Historically, healthcare services were primarily delivered in the home, where doctors and nurses would visit their patients on house calls. With the rise of modern medicine, specialised clinics and hospitals replaced this, hospitals could house expensive technology and accommodate large numbers of patients seeking healthcare.
However, with the rising cost of providing healthcare in hospitals, we are starting to see a shift back to home-based care. As hospitals struggle to keep up with the overflow of patients every week, the solution lies in the question, what can we do to keep patients out of hospital?
A recent article by TIME magazine describes the huge strain on U.S. hospital resources, due to the worst flu season in 15 years. As this severe strain of flu moves to other countries around the globe, it is likely to create the same effect of overflowing hospital patients. This creates enormous pressure on hospital staff, resources and the entire health system. Now more than ever is it time to embrace distributed healthcare?
Distributed healthcare is the concept of providing decentralised care services, like monitoring vital signs and diagnostic tests, and moving these services closer to the person in need. This helps a healthcare system to keep people in their own homes, by providing the right care and support at the right time. Home-based healthcare services focus on providing hospital level care, in the patient’s home with the ability to provide wound care, intravenous or medical nutrition therapy, and monitoring of serious illness.
By moving services into a person’s home, distributed healthcare has the potential to improve quality, reduce costs and enhance the experience for the person receiving the care.
Current home-based healthcare provides greater convenience and satisfaction for patients, particularly for older and less mobile patients. There are existing programs that focus on patients suffering from chronic illness, where interdisciplinary teams visit the home, perform diagnostics and encourage compliance with treatment protocols. The aim is to monitor the patient and identify any exacerbation in their condition, then proactively manage the patient to prevent any future hospitalisations.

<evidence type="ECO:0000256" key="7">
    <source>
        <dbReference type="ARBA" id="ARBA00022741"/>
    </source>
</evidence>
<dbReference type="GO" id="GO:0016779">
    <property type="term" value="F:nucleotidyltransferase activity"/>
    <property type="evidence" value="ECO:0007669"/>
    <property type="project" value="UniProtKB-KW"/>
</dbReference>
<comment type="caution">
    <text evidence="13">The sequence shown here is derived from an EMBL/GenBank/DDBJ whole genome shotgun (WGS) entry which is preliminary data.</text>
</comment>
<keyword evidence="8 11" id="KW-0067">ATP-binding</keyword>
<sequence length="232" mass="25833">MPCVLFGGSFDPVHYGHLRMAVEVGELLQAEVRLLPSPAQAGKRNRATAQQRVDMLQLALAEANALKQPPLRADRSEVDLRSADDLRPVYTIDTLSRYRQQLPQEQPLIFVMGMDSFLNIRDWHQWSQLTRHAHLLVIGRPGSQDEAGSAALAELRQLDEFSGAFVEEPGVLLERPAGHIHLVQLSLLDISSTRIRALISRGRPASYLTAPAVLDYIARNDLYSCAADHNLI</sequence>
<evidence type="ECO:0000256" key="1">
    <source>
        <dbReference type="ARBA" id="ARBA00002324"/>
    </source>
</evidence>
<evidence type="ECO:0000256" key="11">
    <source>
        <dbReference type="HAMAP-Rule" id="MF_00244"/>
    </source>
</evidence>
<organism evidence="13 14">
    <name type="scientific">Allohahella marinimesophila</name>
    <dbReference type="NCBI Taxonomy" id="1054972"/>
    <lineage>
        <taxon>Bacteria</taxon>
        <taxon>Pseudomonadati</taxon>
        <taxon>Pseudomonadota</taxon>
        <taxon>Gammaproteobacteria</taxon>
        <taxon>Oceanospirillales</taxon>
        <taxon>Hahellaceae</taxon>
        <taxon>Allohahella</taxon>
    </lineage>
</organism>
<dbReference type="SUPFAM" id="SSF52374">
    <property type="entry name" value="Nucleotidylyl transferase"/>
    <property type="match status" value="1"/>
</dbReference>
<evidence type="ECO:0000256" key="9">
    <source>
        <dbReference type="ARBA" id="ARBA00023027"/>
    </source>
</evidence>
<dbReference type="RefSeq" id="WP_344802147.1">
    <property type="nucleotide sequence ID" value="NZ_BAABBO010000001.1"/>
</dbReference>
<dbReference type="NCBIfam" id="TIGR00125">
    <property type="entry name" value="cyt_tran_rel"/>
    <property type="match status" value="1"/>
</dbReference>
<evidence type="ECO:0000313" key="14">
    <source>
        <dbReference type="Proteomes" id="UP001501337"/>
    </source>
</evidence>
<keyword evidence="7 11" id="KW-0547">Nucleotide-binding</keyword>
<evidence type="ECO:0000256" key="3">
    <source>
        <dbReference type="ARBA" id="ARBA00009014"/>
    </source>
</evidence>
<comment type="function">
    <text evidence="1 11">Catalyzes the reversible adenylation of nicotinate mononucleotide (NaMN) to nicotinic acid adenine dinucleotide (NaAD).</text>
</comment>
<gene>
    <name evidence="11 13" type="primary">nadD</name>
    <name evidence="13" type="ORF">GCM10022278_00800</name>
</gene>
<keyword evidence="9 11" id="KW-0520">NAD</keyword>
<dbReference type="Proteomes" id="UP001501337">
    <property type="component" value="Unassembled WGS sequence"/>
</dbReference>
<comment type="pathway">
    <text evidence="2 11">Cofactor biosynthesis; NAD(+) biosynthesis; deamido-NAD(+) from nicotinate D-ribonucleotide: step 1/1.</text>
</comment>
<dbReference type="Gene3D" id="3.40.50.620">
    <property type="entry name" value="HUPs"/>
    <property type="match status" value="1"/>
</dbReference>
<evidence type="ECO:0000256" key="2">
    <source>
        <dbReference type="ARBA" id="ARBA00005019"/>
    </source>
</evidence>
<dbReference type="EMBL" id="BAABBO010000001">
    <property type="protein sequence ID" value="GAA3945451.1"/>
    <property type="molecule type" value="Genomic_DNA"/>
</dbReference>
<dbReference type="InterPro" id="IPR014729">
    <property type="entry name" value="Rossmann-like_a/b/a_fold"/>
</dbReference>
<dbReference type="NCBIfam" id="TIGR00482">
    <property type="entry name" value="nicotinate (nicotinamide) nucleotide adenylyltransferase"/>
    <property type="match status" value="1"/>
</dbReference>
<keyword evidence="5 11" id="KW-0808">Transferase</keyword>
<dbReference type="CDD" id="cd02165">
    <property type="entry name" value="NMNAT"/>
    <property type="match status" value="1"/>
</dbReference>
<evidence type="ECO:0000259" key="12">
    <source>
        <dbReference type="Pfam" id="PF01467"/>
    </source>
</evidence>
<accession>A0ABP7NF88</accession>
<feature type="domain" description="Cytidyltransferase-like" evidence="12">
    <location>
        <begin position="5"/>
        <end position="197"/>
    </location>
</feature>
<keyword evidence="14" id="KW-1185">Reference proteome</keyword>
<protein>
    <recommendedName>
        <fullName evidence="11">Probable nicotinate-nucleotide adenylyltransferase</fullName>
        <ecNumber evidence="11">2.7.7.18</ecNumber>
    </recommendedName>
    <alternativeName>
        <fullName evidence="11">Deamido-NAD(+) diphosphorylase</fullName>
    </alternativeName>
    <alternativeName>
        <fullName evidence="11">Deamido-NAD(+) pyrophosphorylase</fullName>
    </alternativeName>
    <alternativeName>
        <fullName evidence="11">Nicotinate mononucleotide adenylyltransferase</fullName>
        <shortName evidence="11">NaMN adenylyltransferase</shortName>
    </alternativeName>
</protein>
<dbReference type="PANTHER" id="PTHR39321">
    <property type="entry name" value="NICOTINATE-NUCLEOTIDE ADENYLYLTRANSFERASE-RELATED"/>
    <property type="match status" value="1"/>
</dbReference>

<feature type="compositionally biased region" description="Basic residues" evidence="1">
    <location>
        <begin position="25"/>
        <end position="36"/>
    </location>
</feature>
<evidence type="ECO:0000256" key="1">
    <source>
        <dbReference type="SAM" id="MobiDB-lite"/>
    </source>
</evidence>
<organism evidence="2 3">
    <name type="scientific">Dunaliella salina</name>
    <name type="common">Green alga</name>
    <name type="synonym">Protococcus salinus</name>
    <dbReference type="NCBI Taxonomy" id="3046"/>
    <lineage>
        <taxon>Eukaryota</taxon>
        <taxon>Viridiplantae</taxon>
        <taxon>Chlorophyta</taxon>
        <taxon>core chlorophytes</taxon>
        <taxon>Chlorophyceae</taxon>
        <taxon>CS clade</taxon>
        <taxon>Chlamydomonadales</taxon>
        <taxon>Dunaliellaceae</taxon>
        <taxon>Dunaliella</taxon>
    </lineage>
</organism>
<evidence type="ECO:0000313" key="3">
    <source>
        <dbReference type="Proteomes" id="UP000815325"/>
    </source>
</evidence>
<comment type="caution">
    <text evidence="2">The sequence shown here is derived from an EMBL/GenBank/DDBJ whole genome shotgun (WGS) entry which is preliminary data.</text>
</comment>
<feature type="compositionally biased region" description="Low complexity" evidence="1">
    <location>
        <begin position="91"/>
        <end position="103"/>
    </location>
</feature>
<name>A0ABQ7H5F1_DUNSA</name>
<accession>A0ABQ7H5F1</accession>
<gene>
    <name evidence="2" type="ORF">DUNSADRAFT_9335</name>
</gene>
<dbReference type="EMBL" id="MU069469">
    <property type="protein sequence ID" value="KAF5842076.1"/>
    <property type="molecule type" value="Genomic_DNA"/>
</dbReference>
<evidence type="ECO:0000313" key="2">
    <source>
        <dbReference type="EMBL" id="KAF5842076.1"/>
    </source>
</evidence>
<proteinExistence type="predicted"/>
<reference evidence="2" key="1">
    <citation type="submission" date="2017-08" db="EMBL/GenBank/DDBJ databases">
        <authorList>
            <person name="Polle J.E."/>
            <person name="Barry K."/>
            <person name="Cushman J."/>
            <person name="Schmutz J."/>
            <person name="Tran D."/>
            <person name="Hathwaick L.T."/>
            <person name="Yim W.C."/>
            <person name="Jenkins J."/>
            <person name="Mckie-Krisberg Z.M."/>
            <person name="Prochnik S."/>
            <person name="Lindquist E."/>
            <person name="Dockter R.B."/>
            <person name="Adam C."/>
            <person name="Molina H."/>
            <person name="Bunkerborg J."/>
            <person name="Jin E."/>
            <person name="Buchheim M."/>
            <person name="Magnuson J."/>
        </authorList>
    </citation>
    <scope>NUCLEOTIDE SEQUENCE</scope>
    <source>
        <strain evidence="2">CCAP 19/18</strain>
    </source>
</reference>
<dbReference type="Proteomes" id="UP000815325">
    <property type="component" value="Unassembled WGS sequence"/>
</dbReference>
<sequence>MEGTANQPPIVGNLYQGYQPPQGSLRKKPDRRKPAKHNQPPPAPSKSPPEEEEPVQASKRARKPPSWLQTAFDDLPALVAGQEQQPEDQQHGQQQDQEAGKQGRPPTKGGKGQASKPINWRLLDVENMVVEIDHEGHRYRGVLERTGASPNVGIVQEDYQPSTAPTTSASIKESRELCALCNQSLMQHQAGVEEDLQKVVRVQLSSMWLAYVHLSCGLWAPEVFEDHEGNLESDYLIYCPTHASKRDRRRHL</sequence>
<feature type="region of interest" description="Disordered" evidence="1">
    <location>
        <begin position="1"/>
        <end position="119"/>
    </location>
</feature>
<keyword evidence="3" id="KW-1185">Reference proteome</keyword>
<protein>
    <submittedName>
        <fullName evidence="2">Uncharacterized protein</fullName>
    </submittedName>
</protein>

These interdisciplinary teams provide coordinated care to the patient, identify problems and gaps that can be resolved, and involve the patient and their family in communications. These home-based healthcare programs help the patient and their family to have a better understanding of their health by putting the patient at the centre of their own care.
In order for distributed care to become the new model for healthcare, it requires the technology to allow care providers and teams to connect, communicate and coordinate. The fundamental requirement for distributed care is a data platform that can integrate information from different systems and present a holistic, electronic medical record for a patient.
This workflow needs to enable the team to work together across care settings, and to include the person and their family as a key part of the care team from within the home.
Being able to view a secure shared care record allows timely, safe and informed decision–making to occur, for and with the patient. A study from Canterbury District Health Board on an integrated person-centred healthcare outlines their journey to provide an integrated, person-centred health system that crosses the boundaries between primary, community and hospital-based care.
Canterbury has developed a region-wide program to prevent acute admissions to hospital. It is designed to meet the needs of all people who would otherwise be referred to hospital but who can be safely managed in the community. Canterbury DHB’s vision is of an integrated health system that keeps people healthy and well in their own homes, providing the right care and support, to the right person, at the right time and in the right place.
Canterbury DHB is redefining the future of healthcare and providing a new model of care based around the patient rather than the provider with Shared Care Planning. This is a consolidation of multiple technology solutions that enable the delivery of patient care closer to home. It is transforming the way healthcare is delivered, by providing this care in the community, it reduces the load on acute care delivery and facilitates efficiencies in care delivery within hospitals. It is effectively keeping patients out of hospital and in their own homes, where they would rather be.
An excellent example of Shared Care Planning, is the Advance Care Plan via the HealthOne electronic medical record. This enables a competent person to think about, discuss with their families and primary care clinicians, their wishes concerning the medical care and treatment they want to receive in the future. Because this information is stored electronically, it gives family members and healthcare professionals accessible and up to date information on the patient’s medical records and their wishes for how they would like to be cared for at the end of their life, breaking down communication barriers and reducing stress, when the patient can no longer make decisions for themselves.
Since September 2014, when the initial data was collected, the majority of all patients with an Advance Care Plan have been able to die in their preferred place, with current results showing only 18% dying in hospital.
David Meates – CEO, Canterbury District Health Board said of the Advanced Care Plan “This is a New Zealand first, and possibly a global first, as we strive to ensure a strong patient voice throughout the continuum of health care in Canterbury.”
So now more than ever, it is time to embrace distributed healthcare.
To learn more about Canterbury DHB innovative Advance Care Plans, read the case study below.